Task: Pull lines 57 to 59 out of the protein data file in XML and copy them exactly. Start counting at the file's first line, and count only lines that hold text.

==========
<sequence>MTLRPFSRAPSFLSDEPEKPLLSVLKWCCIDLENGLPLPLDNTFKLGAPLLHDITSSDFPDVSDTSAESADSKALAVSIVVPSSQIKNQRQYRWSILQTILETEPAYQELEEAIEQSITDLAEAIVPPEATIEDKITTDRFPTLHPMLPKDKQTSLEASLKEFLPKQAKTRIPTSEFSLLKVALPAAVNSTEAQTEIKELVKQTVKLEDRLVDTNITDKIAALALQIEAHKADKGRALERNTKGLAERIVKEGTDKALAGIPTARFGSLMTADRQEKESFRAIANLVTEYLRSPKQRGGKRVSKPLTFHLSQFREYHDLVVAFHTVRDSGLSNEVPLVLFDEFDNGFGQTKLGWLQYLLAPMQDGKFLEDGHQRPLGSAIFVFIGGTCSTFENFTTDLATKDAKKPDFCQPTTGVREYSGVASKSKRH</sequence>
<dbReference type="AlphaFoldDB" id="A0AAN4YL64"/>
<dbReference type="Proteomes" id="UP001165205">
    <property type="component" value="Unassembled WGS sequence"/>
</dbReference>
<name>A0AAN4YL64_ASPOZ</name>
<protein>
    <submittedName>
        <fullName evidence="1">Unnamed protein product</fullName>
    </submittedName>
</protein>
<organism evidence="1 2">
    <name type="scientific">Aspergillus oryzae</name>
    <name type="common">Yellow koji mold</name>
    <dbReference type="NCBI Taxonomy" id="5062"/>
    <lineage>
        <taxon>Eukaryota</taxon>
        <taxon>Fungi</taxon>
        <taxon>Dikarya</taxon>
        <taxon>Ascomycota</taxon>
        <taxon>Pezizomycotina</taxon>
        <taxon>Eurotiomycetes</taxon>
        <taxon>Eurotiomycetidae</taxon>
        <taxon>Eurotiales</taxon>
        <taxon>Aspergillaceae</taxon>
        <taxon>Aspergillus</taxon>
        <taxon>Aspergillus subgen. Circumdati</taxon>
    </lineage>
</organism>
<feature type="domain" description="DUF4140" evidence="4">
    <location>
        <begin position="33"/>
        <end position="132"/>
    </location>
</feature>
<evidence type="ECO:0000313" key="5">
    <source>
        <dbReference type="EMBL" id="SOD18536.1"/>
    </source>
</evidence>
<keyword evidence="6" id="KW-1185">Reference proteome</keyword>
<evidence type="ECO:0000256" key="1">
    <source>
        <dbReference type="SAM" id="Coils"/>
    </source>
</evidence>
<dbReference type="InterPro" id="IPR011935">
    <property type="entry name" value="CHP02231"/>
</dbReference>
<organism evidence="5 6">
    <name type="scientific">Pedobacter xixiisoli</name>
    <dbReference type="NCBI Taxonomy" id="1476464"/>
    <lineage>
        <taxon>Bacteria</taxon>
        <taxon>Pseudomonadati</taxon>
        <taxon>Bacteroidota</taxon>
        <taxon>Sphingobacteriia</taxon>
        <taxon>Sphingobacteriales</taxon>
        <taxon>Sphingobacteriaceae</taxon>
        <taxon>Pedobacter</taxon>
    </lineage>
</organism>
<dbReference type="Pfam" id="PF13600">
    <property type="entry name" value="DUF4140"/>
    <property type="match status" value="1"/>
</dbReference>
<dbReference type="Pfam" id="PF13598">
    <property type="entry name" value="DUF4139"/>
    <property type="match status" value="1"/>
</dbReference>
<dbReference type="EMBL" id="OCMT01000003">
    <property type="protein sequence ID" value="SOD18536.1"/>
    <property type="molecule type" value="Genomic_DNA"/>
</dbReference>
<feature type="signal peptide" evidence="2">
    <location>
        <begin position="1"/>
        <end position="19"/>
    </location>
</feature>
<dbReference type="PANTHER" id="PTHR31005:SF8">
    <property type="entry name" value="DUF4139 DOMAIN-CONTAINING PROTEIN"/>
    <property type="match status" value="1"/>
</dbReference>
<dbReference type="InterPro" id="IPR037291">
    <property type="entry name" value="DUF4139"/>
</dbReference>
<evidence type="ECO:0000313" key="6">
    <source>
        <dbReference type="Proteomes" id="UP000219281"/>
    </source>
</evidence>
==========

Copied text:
        <taxon>Sphingobacteriia</taxon>
        <taxon>Sphingobacteriales</taxon>
        <taxon>Sphingobacteriaceae</taxon>